PHOENIX – In what turned out to be a heartening 2012 run, Vikings coach Leslie Frazier continually encouraged his players to buy into one philosophy: “Don’t ever let outsiders put limitations on what you can achieve.”
With a full buy-in to that, the Vikings used a potent combination of unity and belief to propel a 10-win season and a surprising push into the playoffs.
Now, the team heads into 2013 with heightened expectations and an understanding that the climb to the next level only gets steeper.
With roster changes still ongoing and five weeks until the team enters the draft with 11 picks, Frazier took time Monday from the league’s annual meetings at the Arizona Biltmore to discuss the Vikings’ evolution.
The key story lines …
The pitch to land Greg Jennings had as much to do with Adrian Peterson as it did with Christian Ponder.
What’s the story? Look, when you have the league MVP, you sell that. And the Vikings did so, reminding Jennings of just how dangerous Peterson is and what his presence alone does to loosen up defenses. Not that the veteran receiver wasn’t already aware. Jennings, after all, saw Peterson rack up 508 yards in three games against Green Bay last season.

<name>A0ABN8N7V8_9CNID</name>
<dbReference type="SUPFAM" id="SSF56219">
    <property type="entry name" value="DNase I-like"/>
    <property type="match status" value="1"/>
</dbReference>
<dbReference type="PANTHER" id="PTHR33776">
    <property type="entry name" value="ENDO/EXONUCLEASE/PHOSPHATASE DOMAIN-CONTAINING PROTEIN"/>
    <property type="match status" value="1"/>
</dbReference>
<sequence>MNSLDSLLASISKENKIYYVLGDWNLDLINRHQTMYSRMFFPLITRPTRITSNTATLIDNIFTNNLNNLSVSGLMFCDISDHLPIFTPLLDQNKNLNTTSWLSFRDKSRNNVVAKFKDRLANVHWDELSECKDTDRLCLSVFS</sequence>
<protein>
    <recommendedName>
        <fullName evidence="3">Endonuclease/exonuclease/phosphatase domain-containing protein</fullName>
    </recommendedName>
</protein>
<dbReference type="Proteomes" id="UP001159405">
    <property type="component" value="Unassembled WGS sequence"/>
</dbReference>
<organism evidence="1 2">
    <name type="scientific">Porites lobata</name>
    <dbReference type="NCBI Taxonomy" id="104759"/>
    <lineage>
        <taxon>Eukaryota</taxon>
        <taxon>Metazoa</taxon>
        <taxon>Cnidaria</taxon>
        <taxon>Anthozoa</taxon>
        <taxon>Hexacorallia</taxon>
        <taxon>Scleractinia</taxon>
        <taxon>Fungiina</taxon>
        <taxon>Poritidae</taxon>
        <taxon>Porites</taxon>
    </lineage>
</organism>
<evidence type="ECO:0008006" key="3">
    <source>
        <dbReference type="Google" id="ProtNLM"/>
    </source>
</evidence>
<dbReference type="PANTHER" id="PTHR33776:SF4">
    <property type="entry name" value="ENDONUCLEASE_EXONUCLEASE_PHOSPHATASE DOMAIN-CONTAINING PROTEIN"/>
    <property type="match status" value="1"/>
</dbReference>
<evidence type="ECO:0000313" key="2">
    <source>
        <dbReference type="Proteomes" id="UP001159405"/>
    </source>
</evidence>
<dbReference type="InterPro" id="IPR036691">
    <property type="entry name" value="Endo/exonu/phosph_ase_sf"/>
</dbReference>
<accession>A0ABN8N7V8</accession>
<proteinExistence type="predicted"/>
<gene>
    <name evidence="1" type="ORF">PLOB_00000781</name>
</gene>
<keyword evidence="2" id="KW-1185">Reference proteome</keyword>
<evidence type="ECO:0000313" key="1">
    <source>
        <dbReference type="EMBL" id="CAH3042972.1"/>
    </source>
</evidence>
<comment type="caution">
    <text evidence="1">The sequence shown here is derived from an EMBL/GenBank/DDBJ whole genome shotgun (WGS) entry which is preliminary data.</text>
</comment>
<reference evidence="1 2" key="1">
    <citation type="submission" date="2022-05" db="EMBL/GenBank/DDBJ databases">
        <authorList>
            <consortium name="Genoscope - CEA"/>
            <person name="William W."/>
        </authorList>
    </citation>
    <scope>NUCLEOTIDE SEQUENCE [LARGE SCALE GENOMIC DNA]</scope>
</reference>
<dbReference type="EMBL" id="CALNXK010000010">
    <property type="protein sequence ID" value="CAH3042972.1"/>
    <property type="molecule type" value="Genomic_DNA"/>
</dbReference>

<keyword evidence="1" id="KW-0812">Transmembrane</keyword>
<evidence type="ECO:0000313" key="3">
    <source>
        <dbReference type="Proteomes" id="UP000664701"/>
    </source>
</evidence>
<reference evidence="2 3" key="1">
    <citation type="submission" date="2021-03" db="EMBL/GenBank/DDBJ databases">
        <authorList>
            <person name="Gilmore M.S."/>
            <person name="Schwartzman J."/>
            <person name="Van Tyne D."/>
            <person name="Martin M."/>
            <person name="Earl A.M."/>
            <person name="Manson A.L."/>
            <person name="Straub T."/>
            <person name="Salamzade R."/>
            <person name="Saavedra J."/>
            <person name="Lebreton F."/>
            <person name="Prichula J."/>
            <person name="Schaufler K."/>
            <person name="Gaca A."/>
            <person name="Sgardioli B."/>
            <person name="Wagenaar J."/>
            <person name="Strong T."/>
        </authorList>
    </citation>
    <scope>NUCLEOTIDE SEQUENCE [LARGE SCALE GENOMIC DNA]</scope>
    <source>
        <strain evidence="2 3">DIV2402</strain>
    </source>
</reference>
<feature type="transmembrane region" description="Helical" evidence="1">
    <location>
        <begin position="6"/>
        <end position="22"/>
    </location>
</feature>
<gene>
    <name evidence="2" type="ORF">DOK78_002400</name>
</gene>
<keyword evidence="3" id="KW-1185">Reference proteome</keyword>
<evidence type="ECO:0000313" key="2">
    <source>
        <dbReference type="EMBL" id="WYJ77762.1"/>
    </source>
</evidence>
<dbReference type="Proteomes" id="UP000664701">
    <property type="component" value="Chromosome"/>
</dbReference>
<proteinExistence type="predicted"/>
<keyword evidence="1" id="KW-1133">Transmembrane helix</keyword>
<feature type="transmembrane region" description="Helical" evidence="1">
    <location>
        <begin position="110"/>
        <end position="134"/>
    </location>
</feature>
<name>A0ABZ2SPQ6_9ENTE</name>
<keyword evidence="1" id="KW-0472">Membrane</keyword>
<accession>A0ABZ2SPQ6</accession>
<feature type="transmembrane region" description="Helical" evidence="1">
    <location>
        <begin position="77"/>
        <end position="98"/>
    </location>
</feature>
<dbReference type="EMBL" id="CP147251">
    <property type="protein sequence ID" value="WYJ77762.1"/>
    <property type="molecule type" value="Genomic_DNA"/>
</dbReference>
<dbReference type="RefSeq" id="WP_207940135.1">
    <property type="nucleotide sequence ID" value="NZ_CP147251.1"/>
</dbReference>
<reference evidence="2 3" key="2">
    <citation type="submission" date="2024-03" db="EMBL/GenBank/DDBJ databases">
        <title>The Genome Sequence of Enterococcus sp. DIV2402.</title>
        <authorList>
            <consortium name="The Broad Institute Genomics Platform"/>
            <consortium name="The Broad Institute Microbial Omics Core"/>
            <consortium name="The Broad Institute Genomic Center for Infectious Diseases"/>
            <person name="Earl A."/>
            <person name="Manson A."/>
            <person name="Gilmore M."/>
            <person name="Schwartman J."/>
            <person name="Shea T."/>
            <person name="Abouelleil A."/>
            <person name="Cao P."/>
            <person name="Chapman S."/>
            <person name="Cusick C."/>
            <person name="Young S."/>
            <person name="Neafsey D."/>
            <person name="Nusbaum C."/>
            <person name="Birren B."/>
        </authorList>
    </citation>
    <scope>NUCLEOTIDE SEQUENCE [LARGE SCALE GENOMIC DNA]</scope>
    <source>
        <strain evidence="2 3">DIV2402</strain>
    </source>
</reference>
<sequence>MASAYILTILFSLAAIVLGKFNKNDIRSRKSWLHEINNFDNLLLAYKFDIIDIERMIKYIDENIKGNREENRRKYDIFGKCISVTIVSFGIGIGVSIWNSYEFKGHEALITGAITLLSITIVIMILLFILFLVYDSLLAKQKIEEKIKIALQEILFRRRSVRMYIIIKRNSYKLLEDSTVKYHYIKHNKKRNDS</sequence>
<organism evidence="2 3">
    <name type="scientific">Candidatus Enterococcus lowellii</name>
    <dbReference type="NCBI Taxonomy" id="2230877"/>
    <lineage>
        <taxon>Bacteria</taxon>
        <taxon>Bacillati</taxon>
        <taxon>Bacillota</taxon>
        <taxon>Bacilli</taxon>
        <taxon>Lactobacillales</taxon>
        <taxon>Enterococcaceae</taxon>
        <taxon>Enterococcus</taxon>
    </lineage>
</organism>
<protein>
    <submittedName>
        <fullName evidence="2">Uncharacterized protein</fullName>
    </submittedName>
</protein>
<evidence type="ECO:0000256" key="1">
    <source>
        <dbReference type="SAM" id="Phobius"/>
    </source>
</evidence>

As a shrewd veteran seeking an ideal fit, Jennings took inventory of the situation in Minnesota, making certain to first gain a belief in Ponder. It didn’t hurt that Vikings offensive coordinator Bill Musgrave and receivers coach George Stewart then spent significant time expressing their plans to use Jennings in a variety of ways — outside, from the slot, over the middle, over the top, etc.
They expressed admiration for Jennings’ sharp route running and run-after-the-catch ability.
And then came the demonstrations from last season on how much field there’d be to use with Peterson constantly magnetizing defenders toward the line.
What Frazier said: “We had a ton of tape to show that. A ton. A ton of tape. Greg’s a bright guy. He understands offense and he understands defenses, too. So once we showed him specific things, he realized there were some golden opportunities here. … Plus, Bill and George did a great job explaining that we would use him in a fashion where he could move around and not have coverages constantly rolled toward him. I think he liked what he heard.”
Percy Harvin’s tense exit from Minnesota is no longer Frazier’s concern.
What’s the story? For four seasons, Frazier was a huge Harvin supporter, a believer in his toughness and competitive fire and a mentor who remained ultra-patient through so many of the receiver’s frustration boil-overs. But whatever happened in the edgy fallout that ultimately led to last week’s trade to Seattle has Frazier seemingly detached from the emotion he invested in Harvin.
Yes, Frazier acknowledged that he still remains fond of Harvin as a player.
He wished Harvin the best in Seattle and said he’s bummed things didn’t play out differently here. But the page has turned. It’s time to move on.